are tough to beat: you remain our Heavyweight Champ.
Trains no longer run on time, letter writing is email-bitched,
and the rich still announce forthcoming spousal splits
in expensive hotels surrounded by deep-green woods.
I imagine you forever homeward, a star we have
our lonesome eyes on, permanent as your novels.

Sunday, July 17, 2011

Happy Birthday, Hunter S. Thompson

Happy Birthday, Hunter S. Thompson
(July 18, 1937 - February 20, 2005)

The management does not believe you're dead, at least
at San Francisco's, far-from-downtown, Seal Rock Inn.
There's a large room reserved for you... stocked with Wild Turkey,
a mountain of grapefruits, a sack of coke from Peru, and the desk clerk
is doing all he can, with pepper spray, to disperse over three-dozen friends.
They have quick-printed invitations to your party.  They are sure
the doctor is going to be in... and the good times are triggered to roll.
You'd recognize the ocean-view room.  You trashed it, trashed it again,
trashed it... and management declared it The Thompson Suite.
Among your friends, shooting silly string at the desk clerk,
is Riya, owner of a Tenderloin massage parlor.
Riya says, I'm fifty-one going on nineteen.
You'd recognize this, good doctor, as a humble-tussle, nothing serious,
only the weird grief of story makers, autobiographical fantasists
who perhaps, in better and wilder days, shook your hand,
perhaps even read Songs of the Doomed to their children as bedtime stories.
At peak, San Francisco will be 64-degrees by late afternoon, cloudy...
wonderful for a roar down the Great Highway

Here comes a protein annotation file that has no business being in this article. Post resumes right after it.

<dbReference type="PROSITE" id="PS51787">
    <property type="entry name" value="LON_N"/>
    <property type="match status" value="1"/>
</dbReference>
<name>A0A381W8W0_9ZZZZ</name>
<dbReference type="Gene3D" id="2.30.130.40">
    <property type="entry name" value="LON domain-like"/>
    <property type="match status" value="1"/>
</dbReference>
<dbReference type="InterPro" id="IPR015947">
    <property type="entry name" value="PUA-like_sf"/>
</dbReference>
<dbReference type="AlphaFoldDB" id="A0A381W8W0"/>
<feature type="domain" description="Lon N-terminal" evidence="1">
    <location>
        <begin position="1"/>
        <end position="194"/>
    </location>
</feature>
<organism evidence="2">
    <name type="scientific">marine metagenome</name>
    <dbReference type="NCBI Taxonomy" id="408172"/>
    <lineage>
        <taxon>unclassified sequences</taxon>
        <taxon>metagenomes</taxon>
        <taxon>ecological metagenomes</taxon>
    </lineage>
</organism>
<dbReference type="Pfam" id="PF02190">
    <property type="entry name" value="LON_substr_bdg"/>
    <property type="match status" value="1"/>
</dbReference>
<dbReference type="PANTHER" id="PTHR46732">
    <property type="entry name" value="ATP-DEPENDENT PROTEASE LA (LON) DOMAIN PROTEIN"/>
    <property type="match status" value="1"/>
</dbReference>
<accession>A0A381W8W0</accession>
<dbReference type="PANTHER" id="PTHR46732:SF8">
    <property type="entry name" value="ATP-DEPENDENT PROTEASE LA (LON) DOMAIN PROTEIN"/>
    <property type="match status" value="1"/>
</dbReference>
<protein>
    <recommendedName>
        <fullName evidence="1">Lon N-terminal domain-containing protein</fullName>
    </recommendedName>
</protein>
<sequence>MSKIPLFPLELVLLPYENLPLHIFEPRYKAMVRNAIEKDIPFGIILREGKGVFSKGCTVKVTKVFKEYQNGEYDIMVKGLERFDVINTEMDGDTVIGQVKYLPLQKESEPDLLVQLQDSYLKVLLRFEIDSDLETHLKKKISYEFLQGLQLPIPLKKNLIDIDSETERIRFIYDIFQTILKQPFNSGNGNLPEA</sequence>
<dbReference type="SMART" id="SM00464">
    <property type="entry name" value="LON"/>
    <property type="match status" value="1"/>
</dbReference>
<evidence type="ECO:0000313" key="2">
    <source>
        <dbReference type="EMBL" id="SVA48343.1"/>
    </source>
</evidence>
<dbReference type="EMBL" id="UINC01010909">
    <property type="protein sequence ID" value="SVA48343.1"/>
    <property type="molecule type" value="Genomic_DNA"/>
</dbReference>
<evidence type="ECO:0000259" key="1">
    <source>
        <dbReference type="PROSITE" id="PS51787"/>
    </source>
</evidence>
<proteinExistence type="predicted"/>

and then south on 280 to Woodside where pot is still queen,
where shrines to you are being constructed with redwod burl,
slight likenesses of Hubert Humphrey... targets to be shot
dead-dead-dead... because you might have led the festivities.

This poem, and other bio-sketch poems, are included in Red Shuttleworth's Ghosts & Birthdays (Humanitas Media Publishing, 2012), available from Amazon:

Saturday, July 2, 2011

Will Bagley and Red Shuttleworth

Red Shuttleworth and Will Bagley

Historian Will Bagley is the author of Blood of the Prophets and So Rugged and Mountainous: Blazing the Trails to Oregon and California, 1840-1848.  Among the most distinguised and honored of contemporary historians, Bagley has written and edited many books.

Novelist Max McCoy and Red Shuttleworth

Max McCoy and Red Shuttleworth
with their 2011 Spur Awards
from Western Writers of America

Max Mcoy (novelist, screenwriter, investigative journalist) received a 2011 Spur Award from Western Writers of America for his novel Damnation Road.  McCoy is the author of fourteen novels.  He and Red Shuttleworth are good friends.

Max McCoy

Paul Zarzyski and Red Shuttleworth Celebrate Their 2011 Spur Awards

 Paul Zarzyski (winner of a 2011 Spur Award for Western Song)
and Red Shuttleworth (2011 SpurAward for Poetry)
Celebrate with Lash and Pecos
Near Great Falls, Montana

 Paul Zarzyski and Red Shuttleworth
Drink with "Mr. Mink"

 Paul Zarzyski and Red Shuttleworth
Celebrate Receiving Spur Awards
from Western Writers of America.
Zeke Zarzyski is Worn Out

Red Shuttleworth and Paul Zarzyski
(holding their 2011 Spur Awards)
with Zeke Zarzyski...
Ready to Rock 'n' Rowel

* The photographs were snapped by Elizabeth Dear. 
(West of Great Falls, Montana)